Film Review: Almost Holy


How do we respond to tragedy and suffering when we encounter them? When our societal institutions are strong, we tend to see it as the state’s role to right wrongs and promote justice. Though altruism and charity are welcome, it is the police, public healthcare and the welfare system that are expected to deal with criminals, the sick and the homeless. But what happens when institutions are fragmented and the social fabric weak? Do we turn a blind eye and shrink into ourselves, or do we take justice into our hands and become vigilantes, even though this might involve breaking the law?

In eastern Ukraine, Pastor Genaddiy Mokhnenko chooses the latter, rescuing homeless and drug addicted children from streets of decaying industrial city Mariupol and rehabilitating them at his shelter known as ‘Pilgrim’. He approvingly cites the works of Dostoevsky, who once said that each man is responsible for all of humanity’s sins. Steve Hoover’s documentary Almost Holy follows Gennadiy over time as he builds Pilgrim into the largest organisation of its kind in the former Soviet Union and establishes himself as a fierce social critic and activist. Gennadiy constantly alternates between the roles of policeman, social worker and political activist.

At one moment he is bursting unannounced into a filthy apartment to rescue a young deaf woman regularly raped by her ‘guardian’, the next he is on a national talkshow berating establishment figures for their policies or assembling protestors in front of pharmacies that sell drugs to underage children. Beyond anything else, it is Gennadiy’s electric screen presence which makes Almost Holy such compelling viewing. While he possesses the reflectiveness and spiritual awareness one expects of a pastor – at one point describing his own existence as a “speck in the universe” – he is also charged with physical and emotional energy, as in scenes where he pummels a punching bag or his voice cracks in sorrow at the depravities he regularly witnesses.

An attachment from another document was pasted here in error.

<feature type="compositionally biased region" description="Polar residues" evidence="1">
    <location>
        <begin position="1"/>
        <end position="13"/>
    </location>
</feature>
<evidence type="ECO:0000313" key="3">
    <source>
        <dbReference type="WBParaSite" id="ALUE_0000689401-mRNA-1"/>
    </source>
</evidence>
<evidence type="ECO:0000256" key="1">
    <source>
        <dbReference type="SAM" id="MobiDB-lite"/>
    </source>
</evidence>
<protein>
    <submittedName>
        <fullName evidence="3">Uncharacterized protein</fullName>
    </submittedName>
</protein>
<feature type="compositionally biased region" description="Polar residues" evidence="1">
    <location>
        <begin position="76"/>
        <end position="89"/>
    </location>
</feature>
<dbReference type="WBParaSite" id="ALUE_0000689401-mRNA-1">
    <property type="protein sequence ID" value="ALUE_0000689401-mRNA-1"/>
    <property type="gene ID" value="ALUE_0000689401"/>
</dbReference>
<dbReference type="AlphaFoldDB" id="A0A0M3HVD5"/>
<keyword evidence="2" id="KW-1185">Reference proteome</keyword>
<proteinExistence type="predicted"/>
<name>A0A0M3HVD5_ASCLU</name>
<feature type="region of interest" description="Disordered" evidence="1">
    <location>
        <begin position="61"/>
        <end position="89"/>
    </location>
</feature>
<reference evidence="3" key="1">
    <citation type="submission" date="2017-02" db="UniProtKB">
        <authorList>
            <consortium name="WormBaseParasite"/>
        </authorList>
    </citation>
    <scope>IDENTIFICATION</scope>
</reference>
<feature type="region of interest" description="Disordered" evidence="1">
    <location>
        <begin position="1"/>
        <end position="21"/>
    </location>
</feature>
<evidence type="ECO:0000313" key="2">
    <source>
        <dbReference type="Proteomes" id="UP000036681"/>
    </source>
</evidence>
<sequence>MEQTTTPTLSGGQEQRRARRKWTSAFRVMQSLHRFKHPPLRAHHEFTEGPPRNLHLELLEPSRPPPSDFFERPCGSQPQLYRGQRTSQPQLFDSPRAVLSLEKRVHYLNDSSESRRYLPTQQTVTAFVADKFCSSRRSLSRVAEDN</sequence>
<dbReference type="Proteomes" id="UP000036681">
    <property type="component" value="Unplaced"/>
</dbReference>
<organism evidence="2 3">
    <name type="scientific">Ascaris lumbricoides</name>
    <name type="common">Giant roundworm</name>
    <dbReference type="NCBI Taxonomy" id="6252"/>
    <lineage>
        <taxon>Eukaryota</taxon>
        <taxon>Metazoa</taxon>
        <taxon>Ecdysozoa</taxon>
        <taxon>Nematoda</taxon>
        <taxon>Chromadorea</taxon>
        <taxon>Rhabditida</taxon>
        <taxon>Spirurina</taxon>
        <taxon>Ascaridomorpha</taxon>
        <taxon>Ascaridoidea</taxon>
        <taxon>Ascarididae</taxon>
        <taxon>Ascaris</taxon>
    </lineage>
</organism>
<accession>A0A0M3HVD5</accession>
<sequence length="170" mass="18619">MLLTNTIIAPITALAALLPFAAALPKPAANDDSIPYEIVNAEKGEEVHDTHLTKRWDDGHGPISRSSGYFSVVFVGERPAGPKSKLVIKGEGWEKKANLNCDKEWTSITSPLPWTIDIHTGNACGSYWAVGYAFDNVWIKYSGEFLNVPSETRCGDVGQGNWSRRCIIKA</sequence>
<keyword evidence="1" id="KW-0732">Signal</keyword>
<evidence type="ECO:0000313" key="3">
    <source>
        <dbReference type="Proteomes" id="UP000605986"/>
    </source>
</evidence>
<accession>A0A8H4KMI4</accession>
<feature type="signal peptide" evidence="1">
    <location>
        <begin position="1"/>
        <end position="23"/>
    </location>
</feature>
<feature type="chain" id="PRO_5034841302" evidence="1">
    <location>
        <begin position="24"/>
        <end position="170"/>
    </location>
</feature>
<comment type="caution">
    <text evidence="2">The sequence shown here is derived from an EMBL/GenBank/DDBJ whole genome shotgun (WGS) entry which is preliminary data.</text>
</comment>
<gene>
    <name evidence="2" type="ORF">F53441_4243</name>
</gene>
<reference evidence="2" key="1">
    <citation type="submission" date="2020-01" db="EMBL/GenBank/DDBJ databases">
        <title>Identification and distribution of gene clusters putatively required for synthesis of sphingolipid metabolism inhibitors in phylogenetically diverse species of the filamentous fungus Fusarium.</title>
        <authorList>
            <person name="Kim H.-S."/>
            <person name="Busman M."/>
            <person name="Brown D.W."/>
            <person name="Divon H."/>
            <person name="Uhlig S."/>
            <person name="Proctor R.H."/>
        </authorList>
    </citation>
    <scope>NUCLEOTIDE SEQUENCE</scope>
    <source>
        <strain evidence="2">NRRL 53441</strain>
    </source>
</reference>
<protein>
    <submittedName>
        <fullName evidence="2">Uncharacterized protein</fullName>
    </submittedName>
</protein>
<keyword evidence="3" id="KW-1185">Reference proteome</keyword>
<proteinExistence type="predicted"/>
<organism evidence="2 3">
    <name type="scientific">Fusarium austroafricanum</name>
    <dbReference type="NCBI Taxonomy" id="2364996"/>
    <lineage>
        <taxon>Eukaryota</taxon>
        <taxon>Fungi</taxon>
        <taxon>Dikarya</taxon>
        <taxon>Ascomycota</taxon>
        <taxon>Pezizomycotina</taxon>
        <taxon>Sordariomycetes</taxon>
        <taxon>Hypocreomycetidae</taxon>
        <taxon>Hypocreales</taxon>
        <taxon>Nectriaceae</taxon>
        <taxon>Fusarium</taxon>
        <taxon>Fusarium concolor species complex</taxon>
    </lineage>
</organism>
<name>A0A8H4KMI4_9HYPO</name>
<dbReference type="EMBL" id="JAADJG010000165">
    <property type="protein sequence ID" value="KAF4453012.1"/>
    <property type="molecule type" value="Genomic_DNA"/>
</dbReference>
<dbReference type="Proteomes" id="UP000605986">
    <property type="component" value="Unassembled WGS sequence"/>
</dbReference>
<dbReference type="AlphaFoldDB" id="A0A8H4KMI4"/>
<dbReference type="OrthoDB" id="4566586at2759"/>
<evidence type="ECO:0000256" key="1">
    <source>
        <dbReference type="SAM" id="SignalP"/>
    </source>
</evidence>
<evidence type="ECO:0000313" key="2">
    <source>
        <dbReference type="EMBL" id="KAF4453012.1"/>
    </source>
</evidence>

Hoover’s documentary is full of stimulating ideas and observations, from the challenges facing post-communist societies in transition – Gennadiy is a big fan of hot dogs and takeaway coffee, and blames the Soviet Union and Lenin for much of Ukraine’s present ills – to the ingredients of good parenting and the insecurity triggered by Russia’s covert invasion. Stylistically, Almost Holy is unusually bold for its genre, with cinematographer John Pope’s creative use of slow motion and blurring effects giving it genuine cinematic weight. Atticus Ross’ metallic, atonal score sits perfectly with the film’s dark themes and the frequent shots of Mariupol’s grim industrial landscape, while inserts from a Soviet-era cartoon about a do-gooder crocodile (from whom the pastor takes his nickname – ‘Crocodile Gennadiy’ – which also gave the film its original title) are both poignant and bitterly funny.

While at times all these different elements make the film feel slightly crowded, at no point does Almost Holy drag or become any less fascinating. Towards the end, we are shown a video clip of the pastor in which he debates “giving up his robes in order to fight for his country”. Yet Gennadiy has already proven himself a hero, by saving the lives of thousands of forsaken children. For their sake, and that of his country, one must hope that he does not feel the need to do so once more.

Maximilian Von Thun | 

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